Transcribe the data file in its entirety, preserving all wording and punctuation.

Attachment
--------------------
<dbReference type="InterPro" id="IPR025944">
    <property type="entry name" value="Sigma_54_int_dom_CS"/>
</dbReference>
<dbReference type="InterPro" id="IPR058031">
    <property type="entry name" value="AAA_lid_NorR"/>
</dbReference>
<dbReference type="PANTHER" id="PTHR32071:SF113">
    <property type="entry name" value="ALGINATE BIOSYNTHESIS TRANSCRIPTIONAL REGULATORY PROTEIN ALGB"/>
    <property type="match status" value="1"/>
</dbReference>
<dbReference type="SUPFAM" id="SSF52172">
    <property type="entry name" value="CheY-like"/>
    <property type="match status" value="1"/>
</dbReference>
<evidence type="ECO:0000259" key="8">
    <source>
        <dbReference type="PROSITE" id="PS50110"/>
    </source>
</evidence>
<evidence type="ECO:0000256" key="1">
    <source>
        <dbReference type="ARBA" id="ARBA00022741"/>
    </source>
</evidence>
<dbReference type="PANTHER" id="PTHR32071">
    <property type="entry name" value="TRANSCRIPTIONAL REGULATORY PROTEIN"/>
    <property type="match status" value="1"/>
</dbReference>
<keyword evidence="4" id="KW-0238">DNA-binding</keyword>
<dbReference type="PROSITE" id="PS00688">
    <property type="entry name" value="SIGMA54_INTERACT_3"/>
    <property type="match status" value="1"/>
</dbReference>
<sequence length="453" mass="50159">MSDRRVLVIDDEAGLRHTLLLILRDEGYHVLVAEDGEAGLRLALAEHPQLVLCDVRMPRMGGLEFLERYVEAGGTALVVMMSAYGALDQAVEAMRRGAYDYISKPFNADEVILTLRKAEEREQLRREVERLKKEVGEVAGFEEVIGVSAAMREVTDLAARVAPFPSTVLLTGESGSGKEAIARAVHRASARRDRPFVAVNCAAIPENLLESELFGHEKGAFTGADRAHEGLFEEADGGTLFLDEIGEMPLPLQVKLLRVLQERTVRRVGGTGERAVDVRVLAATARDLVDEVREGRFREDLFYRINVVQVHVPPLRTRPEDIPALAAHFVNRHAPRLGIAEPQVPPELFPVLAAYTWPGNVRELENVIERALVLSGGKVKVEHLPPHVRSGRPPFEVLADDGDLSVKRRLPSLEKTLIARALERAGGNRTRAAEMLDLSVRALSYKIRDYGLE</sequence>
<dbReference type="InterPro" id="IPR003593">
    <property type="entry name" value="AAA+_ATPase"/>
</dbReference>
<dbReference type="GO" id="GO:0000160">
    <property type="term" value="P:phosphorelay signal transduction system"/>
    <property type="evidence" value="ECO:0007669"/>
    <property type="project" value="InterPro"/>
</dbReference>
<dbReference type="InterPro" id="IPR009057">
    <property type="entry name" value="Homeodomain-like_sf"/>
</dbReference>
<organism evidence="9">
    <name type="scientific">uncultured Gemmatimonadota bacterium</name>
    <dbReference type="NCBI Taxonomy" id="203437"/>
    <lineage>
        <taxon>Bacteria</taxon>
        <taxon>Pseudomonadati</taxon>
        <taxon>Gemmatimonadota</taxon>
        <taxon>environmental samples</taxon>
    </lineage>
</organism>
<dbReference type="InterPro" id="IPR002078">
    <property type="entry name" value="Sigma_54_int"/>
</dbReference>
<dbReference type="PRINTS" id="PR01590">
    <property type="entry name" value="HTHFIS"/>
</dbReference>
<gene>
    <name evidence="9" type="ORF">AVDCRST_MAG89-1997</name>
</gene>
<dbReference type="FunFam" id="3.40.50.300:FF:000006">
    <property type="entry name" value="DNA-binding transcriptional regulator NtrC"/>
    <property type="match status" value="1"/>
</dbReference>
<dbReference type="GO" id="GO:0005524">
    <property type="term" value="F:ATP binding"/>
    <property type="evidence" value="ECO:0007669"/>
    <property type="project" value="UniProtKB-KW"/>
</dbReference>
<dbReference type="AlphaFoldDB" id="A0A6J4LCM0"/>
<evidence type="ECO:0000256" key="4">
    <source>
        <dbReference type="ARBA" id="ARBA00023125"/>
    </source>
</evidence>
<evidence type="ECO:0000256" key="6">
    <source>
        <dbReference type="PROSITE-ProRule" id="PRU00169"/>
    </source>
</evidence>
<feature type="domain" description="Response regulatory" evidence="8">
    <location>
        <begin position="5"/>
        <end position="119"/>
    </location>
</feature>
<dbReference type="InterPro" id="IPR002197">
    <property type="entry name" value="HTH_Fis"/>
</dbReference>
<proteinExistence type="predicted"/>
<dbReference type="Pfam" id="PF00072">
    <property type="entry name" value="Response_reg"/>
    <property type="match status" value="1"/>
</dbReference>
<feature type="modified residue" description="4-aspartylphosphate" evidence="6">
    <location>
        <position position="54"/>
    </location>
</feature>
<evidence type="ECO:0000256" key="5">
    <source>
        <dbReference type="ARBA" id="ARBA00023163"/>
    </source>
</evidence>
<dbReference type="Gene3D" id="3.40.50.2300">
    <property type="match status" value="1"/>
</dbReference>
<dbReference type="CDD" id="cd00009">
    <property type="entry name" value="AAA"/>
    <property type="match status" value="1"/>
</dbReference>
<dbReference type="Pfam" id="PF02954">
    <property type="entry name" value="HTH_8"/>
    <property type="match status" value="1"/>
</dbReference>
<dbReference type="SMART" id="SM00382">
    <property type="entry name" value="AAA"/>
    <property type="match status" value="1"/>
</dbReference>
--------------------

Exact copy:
<dbReference type="InterPro" id="IPR025944">
    <property type="entry name" value="Sigma_54_int_dom_CS"/>
</dbReference>
<dbReference type="InterPro" id="IPR058031">
    <property type="entry name" value="AAA_lid_NorR"/>
</dbReference>
<dbReference type="PANTHER" id="PTHR32071:SF113">
    <property type="entry name" value="ALGINATE BIOSYNTHESIS TRANSCRIPTIONAL REGULATORY PROTEIN ALGB"/>
    <property type="match status" value="1"/>
</dbReference>
<dbReference type="SUPFAM" id="SSF52172">
    <property type="entry name" value="CheY-like"/>
    <property type="match status" value="1"/>
</dbReference>
<evidence type="ECO:0000259" key="8">
    <source>
        <dbReference type="PROSITE" id="PS50110"/>
    </source>
</evidence>
<evidence type="ECO:0000256" key="1">
    <source>
        <dbReference type="ARBA" id="ARBA00022741"/>
    </source>
</evidence>
<dbReference type="PANTHER" id="PTHR32071">
    <property type="entry name" value="TRANSCRIPTIONAL REGULATORY PROTEIN"/>
    <property type="match status" value="1"/>
</dbReference>
<keyword evidence="4" id="KW-0238">DNA-binding</keyword>
<dbReference type="PROSITE" id="PS00688">
    <property type="entry name" value="SIGMA54_INTERACT_3"/>
    <property type="match status" value="1"/>
</dbReference>
<sequence length="453" mass="50159">MSDRRVLVIDDEAGLRHTLLLILRDEGYHVLVAEDGEAGLRLALAEHPQLVLCDVRMPRMGGLEFLERYVEAGGTALVVMMSAYGALDQAVEAMRRGAYDYISKPFNADEVILTLRKAEEREQLRREVERLKKEVGEVAGFEEVIGVSAAMREVTDLAARVAPFPSTVLLTGESGSGKEAIARAVHRASARRDRPFVAVNCAAIPENLLESELFGHEKGAFTGADRAHEGLFEEADGGTLFLDEIGEMPLPLQVKLLRVLQERTVRRVGGTGERAVDVRVLAATARDLVDEVREGRFREDLFYRINVVQVHVPPLRTRPEDIPALAAHFVNRHAPRLGIAEPQVPPELFPVLAAYTWPGNVRELENVIERALVLSGGKVKVEHLPPHVRSGRPPFEVLADDGDLSVKRRLPSLEKTLIARALERAGGNRTRAAEMLDLSVRALSYKIRDYGLE</sequence>
<dbReference type="InterPro" id="IPR003593">
    <property type="entry name" value="AAA+_ATPase"/>
</dbReference>
<dbReference type="GO" id="GO:0000160">
    <property type="term" value="P:phosphorelay signal transduction system"/>
    <property type="evidence" value="ECO:0007669"/>
    <property type="project" value="InterPro"/>
</dbReference>
<dbReference type="InterPro" id="IPR009057">
    <property type="entry name" value="Homeodomain-like_sf"/>
</dbReference>
<organism evidence="9">
    <name type="scientific">uncultured Gemmatimonadota bacterium</name>
    <dbReference type="NCBI Taxonomy" id="203437"/>
    <lineage>
        <taxon>Bacteria</taxon>
        <taxon>Pseudomonadati</taxon>
        <taxon>Gemmatimonadota</taxon>
        <taxon>environmental samples</taxon>
    </lineage>
</organism>
<dbReference type="InterPro" id="IPR002078">
    <property type="entry name" value="Sigma_54_int"/>
</dbReference>
<dbReference type="PRINTS" id="PR01590">
    <property type="entry name" value="HTHFIS"/>
</dbReference>
<gene>
    <name evidence="9" type="ORF">AVDCRST_MAG89-1997</name>
</gene>
<dbReference type="FunFam" id="3.40.50.300:FF:000006">
    <property type="entry name" value="DNA-binding transcriptional regulator NtrC"/>
    <property type="match status" value="1"/>
</dbReference>
<dbReference type="GO" id="GO:0005524">
    <property type="term" value="F:ATP binding"/>
    <property type="evidence" value="ECO:0007669"/>
    <property type="project" value="UniProtKB-KW"/>
</dbReference>
<dbReference type="AlphaFoldDB" id="A0A6J4LCM0"/>
<evidence type="ECO:0000256" key="4">
    <source>
        <dbReference type="ARBA" id="ARBA00023125"/>
    </source>
</evidence>
<evidence type="ECO:0000256" key="6">
    <source>
        <dbReference type="PROSITE-ProRule" id="PRU00169"/>
    </source>
</evidence>
<feature type="domain" description="Response regulatory" evidence="8">
    <location>
        <begin position="5"/>
        <end position="119"/>
    </location>
</feature>
<dbReference type="InterPro" id="IPR002197">
    <property type="entry name" value="HTH_Fis"/>
</dbReference>
<proteinExistence type="predicted"/>
<dbReference type="Pfam" id="PF00072">
    <property type="entry name" value="Response_reg"/>
    <property type="match status" value="1"/>
</dbReference>
<feature type="modified residue" description="4-aspartylphosphate" evidence="6">
    <location>
        <position position="54"/>
    </location>
</feature>
<evidence type="ECO:0000256" key="5">
    <source>
        <dbReference type="ARBA" id="ARBA00023163"/>
    </source>
</evidence>
<dbReference type="Gene3D" id="3.40.50.2300">
    <property type="match status" value="1"/>
</dbReference>
<dbReference type="CDD" id="cd00009">
    <property type="entry name" value="AAA"/>
    <property type="match status" value="1"/>
</dbReference>
<dbReference type="Pfam" id="PF02954">
    <property type="entry name" value="HTH_8"/>
    <property type="match status" value="1"/>
</dbReference>
<dbReference type="SMART" id="SM00382">
    <property type="entry name" value="AAA"/>
    <property type="match status" value="1"/>
</dbReference>